Broward County teachers want their retirement money out of companies that make guns.
The Florida Retirement System holds shares worth more than $1.7 million in three companies that manufacture firearms, according to last year's annual report of the pension plan. That includes the maker of the AR-15 that was used to kill 17 people and injure 17 others at Marjory Stoneman Douglas High School on Feb. 14.
Half of the members of the Florida Retirement System are teachers or school staff. They started paying into the state pension fund for the first time in 2011, contributing 3 percent of their salaries, and they don’t have a say in where the money goes.
“I’m paying for investments with gun manufacturers against my will,” Diana Haneski, the library media specialist at Stoneman Douglas, said during a press conference Thursday afternoon at the Broward Teachers Union headquarters in Tamarac.
A student who survived the massacre and the mother of a victim who is now running for school board joined the teachers’ union and state legislators in calling on Gov. Rick Scott to sell the shares the pension fund holds in the gun companies. They are Vista Outdoor Inc.; Sturm & Ruger Co.; and American Outdoor Brands Corp., previously known as Smith & Wesson, which makes the AR-15.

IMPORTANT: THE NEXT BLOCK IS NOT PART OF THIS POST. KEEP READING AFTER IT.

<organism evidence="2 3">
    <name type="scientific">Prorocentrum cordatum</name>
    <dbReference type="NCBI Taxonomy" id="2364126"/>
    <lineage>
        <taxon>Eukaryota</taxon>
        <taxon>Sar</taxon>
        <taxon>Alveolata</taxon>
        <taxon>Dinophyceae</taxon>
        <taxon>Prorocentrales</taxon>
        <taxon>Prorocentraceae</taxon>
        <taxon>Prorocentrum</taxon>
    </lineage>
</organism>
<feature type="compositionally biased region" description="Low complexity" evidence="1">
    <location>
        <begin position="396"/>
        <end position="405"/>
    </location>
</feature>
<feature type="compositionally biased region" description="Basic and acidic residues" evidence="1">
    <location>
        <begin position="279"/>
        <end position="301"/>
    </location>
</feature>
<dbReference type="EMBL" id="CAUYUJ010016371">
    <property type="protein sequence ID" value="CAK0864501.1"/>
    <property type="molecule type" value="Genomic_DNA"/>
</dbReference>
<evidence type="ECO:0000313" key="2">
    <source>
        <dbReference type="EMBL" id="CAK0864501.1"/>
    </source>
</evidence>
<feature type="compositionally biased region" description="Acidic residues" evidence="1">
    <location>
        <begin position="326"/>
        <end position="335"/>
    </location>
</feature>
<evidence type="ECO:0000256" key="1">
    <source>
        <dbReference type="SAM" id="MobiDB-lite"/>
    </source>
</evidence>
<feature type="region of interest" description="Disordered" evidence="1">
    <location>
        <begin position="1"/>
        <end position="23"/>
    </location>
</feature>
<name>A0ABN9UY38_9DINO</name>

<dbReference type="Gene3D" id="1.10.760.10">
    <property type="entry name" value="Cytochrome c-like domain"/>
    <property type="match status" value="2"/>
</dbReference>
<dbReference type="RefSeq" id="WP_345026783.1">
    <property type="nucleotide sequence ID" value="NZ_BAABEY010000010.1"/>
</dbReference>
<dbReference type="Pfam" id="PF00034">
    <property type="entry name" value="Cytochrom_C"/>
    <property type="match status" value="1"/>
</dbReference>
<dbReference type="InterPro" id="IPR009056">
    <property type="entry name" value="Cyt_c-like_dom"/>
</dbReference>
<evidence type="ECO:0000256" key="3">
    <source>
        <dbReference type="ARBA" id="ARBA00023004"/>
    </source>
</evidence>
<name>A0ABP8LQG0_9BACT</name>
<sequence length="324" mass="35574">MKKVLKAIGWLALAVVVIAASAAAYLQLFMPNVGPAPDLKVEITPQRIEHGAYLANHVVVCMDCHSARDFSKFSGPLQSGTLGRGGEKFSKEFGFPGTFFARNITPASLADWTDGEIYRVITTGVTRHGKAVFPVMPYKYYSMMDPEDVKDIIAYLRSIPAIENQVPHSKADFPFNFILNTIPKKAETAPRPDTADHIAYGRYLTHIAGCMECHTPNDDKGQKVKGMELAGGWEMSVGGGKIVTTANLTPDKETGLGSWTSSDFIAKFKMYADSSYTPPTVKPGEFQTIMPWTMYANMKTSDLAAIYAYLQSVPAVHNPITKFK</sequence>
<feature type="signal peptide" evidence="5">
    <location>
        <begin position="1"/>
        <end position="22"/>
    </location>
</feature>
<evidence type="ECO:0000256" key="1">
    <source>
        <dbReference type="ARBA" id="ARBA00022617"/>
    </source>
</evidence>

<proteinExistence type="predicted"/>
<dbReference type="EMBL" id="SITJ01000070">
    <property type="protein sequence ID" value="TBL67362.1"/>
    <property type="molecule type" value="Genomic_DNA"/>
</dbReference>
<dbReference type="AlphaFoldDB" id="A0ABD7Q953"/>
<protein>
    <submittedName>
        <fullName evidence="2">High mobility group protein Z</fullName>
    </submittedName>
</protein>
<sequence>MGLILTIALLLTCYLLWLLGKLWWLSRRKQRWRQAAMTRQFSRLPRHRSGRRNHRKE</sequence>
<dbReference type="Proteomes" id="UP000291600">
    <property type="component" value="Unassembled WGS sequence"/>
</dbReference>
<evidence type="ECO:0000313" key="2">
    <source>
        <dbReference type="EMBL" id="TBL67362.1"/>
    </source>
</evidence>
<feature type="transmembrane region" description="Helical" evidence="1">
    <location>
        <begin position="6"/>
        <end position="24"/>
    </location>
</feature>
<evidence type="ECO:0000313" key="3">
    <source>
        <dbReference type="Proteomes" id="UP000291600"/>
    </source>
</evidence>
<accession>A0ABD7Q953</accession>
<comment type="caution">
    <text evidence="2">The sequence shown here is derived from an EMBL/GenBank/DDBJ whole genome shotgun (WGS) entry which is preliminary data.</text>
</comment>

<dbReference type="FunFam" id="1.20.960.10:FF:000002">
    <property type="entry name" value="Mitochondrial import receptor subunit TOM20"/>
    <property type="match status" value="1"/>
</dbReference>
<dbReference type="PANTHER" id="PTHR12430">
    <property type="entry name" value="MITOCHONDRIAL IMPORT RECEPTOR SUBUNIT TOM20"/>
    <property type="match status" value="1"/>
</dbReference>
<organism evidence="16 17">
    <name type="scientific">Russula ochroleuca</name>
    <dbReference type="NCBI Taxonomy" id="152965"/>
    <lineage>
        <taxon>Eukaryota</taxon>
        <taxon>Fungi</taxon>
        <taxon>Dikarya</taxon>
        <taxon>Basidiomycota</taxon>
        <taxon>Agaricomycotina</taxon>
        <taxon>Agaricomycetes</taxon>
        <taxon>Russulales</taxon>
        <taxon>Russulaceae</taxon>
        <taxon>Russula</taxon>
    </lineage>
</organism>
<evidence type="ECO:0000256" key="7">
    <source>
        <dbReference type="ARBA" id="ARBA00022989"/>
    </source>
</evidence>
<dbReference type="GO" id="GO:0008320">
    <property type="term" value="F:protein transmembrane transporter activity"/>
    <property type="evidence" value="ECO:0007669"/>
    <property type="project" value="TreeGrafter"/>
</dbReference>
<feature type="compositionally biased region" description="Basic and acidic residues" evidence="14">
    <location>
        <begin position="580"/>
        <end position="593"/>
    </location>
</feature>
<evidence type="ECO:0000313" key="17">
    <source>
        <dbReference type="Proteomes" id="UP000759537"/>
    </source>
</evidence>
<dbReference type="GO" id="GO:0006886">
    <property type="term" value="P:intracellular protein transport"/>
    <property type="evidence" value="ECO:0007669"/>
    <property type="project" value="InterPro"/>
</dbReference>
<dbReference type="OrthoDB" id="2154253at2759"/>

“Governor Rick Scott, … you have turned our teachers’ retirement fund into blood money,” Stoneman Douglas rising senior Mei-Ling Ho-Shing said during the news conference. “No teacher wants your unhealthy decisions on their soul. No teacher wants to be armed with weapons, especially during a time like this."
“Where is your moral compass?” she said.
A spokesman for Scott said the governor’s office has “no role in individual investment decisions.” Scott chairs the board of trustees that governs the State Board of Administration, a public entity that manages the pension fund.
Lori Alhadeff lost her daughter, Alyssa, in the shooting. She has now announced a run for the Broward County school board, along with Ryan Petty, whose daughter, Alaina, was killed.
“The shooter ... went to my daughter’s classroom, and he shot through the classroom with an AR-15 gun directly at my daughter 10 times,” Alhadeff said. “We all need to come together, Republican and Democrats, … and make these changes.”
Senate Democratic Leader Oscar Braynon, of Miami Gardens, said the state is investing not just in the gun that was used in Parkland but ones that are used often in minority communities in Miami-Dade County.
The group argued it's not unprecedented for Florida leaders to divest from companies that go against the state's values. For example, a state law prevents the pension plan from investing in companies that boycott Israel.
The pension fund’s holdings in gun manufacturers account for very little of the overall $154 billion portfolio. The Florida Retirement System is one of the biggest pension plans in the country.
Teachers’ political pressure on Scott to withdraw state investments in gun companies mirrors students’ recent push to persuade companies like Publix and Disney to denounce Agriculture Commissioner Adam Putnam, who is running for governor and earlier this year branded himself “a proud NRA sellout.” As a result of student activism, Publix suspended political donations.
The students who planned the March For Our Lives event in Washington, D.C., in March recently announced a plan to travel the country this summer registering young people to vote and encouraging them to support candidates who favor gun control.